AI-driven legal assistance software is gradually becoming a routine tool among lawyers. How effective are they?
After making its mark on several industries, Artificial Intelligence (AI) is now all set to enter the legal arena in a big way. AI-driven tools are gradually taking over legal tasks that raises hopes of clearing the huge backlog of litigations that lie pending at courts all over the world – owing to an acute shortage of legal professionals. Of course, it is too early to hope for a robot lawyer accepting your brief anytime soon, but the developments are promising. And more and more firms – big and small – are jumping into the bandwagon.
The humble DoNotPay app is being addressed as “the world’s first robot lawyer” by its developer Joshua Browder. Living as a teenager at London, Browder was plagued with regular parking tickets. At the age of 18, he developed the app to help him contest the tickets. From his own experience, Browder discovered that if he could logically contest these tickets in court using the right legal vocabulary, some of these tickets might be withdrawn if his point is justified.
However, that would need the services of a lawyer. you can save a lot of time and money. This was when he developed the first version of DoNotPay just within a few weeks in 2015. Instead of copy-pasting the same appeal every time, his app suggested the best legal language to use depending on the case at hand. It worked for Browder, and now at the age of 24, he has set up his own company at Silicon Valley in California to commercially develop it.
DoNotPay now claims to have 150,000 paying subscribers. They can simply type in their side of the argument in the application chatbot, and using a machine learning model the software suggests the legally appropriate terminology to express the argument. It supports composing appeals for a wide range of problems: trade-related complaints, visa applications, insurance and indemnity, refund for cancelled holiday booking or membership – being the most common of them.
It’s catching on
Luminance is another firm that has developed similar AI-based legal assistance software. It can be used to quickly browse and sort massive quantities of case documents. As reported by BBC, London-based barrister Sally Hobson, representing the law firm ‘The 36 Group’, had recently used the Luminance AI tool for a complex murder trial that required speedy analysis of over 10,000 documents. The tool did it four weeks ahead than it would have taken to complete with manual effort, also saving £50,000 in the process. More importantly, this software is being used by over 300 other law firms in 55 countries, working in 80 languages.
The legal software Litigate, developed by an Israeli firm, can not only help in sorting documentary evidence, but can also search for any relevant legal precedents to help lawyers prepare and structure their cases. London law firm Taylor Wessing is now using this software on a regular basis. Speaking to BBC reporters, Laurence Lieberman, who heads, Taylor Wessing’s digitising disputes programme, explained how convenient the tool is. According to Lieberman, once the case summary and the related pleadings are uploaded, the tool will plot out the key players, link them together, and draw up a chronology of the key events and explanation of what happens on what dates. That sounds impressive indeed!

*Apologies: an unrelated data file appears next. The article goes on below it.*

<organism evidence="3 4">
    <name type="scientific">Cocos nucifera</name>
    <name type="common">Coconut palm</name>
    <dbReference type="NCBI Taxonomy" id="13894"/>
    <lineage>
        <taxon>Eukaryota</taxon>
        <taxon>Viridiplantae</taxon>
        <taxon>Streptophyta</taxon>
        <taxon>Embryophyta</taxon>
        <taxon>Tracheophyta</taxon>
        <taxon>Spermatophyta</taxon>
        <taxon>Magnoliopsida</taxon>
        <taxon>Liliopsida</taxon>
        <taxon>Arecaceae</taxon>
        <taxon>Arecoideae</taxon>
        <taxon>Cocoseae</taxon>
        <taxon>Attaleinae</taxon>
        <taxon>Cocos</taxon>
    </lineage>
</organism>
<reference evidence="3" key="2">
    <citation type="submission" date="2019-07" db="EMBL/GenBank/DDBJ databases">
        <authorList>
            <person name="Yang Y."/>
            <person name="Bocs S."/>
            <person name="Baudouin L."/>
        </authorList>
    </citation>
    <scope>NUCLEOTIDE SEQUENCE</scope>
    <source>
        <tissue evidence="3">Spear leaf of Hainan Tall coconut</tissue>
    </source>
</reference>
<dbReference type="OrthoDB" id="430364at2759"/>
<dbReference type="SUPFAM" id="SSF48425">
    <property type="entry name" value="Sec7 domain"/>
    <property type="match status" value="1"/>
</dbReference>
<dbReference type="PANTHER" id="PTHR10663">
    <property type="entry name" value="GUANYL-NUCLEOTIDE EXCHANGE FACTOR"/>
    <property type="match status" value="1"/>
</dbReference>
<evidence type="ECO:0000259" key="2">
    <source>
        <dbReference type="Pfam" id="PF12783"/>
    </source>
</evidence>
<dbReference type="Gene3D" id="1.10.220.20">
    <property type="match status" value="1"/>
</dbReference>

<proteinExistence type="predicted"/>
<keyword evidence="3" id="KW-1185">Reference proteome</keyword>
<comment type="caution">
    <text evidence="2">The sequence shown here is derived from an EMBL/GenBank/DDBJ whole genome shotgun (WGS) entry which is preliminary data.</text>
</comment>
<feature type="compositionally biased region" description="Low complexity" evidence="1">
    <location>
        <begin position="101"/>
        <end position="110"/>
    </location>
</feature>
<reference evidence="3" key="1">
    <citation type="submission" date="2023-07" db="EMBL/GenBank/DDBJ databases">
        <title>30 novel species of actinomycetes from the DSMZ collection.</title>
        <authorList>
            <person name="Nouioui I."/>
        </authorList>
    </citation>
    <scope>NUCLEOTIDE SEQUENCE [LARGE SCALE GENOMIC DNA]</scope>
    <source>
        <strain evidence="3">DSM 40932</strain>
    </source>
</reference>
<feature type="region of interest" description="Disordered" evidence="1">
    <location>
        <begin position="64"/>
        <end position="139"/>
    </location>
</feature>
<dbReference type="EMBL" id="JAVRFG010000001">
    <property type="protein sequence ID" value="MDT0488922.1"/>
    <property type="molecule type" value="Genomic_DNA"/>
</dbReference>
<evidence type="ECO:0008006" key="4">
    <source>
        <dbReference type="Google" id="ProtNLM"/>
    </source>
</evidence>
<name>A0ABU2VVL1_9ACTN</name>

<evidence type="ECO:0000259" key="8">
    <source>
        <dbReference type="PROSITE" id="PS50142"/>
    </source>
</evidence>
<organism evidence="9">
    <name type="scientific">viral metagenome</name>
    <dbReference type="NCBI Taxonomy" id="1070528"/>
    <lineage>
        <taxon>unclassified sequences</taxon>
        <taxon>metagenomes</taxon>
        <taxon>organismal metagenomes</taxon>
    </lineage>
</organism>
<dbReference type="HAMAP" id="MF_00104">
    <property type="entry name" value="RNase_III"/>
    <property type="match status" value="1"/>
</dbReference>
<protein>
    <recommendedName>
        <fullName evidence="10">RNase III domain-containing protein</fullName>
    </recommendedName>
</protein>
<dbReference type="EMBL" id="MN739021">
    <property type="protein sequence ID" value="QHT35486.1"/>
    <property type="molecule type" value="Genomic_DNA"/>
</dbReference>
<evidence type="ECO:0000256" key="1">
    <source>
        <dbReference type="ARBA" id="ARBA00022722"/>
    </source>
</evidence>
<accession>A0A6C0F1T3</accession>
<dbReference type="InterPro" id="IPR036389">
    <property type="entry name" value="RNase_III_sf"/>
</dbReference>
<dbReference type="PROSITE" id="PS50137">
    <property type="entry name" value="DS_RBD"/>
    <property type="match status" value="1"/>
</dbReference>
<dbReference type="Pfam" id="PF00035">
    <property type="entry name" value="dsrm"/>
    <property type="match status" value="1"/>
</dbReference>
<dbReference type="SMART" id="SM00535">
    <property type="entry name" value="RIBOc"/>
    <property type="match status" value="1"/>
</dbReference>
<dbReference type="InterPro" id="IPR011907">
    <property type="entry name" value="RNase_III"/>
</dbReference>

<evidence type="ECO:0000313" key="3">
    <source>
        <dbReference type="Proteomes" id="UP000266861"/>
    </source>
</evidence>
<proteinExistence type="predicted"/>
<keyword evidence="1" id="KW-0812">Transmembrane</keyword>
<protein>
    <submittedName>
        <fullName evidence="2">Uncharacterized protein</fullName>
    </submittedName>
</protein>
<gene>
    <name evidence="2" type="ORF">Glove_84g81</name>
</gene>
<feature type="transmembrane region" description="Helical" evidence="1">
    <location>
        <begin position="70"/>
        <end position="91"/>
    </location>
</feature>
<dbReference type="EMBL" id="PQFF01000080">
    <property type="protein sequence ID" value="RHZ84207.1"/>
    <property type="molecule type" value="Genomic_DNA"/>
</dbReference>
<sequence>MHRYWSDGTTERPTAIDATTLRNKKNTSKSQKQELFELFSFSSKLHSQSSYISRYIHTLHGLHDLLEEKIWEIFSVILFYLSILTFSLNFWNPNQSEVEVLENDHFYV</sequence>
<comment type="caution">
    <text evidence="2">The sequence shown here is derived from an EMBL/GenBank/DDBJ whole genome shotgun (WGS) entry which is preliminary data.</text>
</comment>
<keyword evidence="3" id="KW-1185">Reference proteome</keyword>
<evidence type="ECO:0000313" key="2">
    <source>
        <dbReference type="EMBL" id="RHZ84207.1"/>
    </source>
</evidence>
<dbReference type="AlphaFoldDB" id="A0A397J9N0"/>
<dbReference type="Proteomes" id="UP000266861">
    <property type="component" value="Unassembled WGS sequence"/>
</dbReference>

Deloitte Legal, the legal arm of Deloitte – one of the Big-4 consultancy firms – is also ready with its TAX-I software, which can analyse historical court data to search for similar tax appeal cases. And then it can predict the outcome of current appeals based on historical verdicts. The firm claims an accuracy rate of 70%. But what help will lawyers get from this? According to Deloitte, a reliable and quantifiable prediction of the likelihood of success can help lawyers to determine whether the case should be pursued.
So what’s the verdict?
Overall, AI-driven assistance software is gradually becoming a routine tool among lawyers and gaining recognition. In 2020, DoNotPay won an award from the American Bar Association.
Although critics argue that software-generated legal advice is not yet accurate enough to act upon, improvements are happening every day. DoNotPay claims an 80% overall success rate. Deloitte says their TAX-I is 70% accurate. Eleanor Weaver, chief executive of Luminance, is of the opinion that although earlier-generation document-checking technologies were no better than keyword searches, current sophisticated software are adept in connecting associated words and phrases.
And these can be of immense practical benefit in countries that suffer from a shortage of legal professionals. Brazil had a backlog of over 100 million court cases. How long could that take for human judges and lawyers to dispose of, if ever? It might be more prudent looking for a reasonably refined automated legal system instead to predict the verdict through analysis and clear the humongous backlog.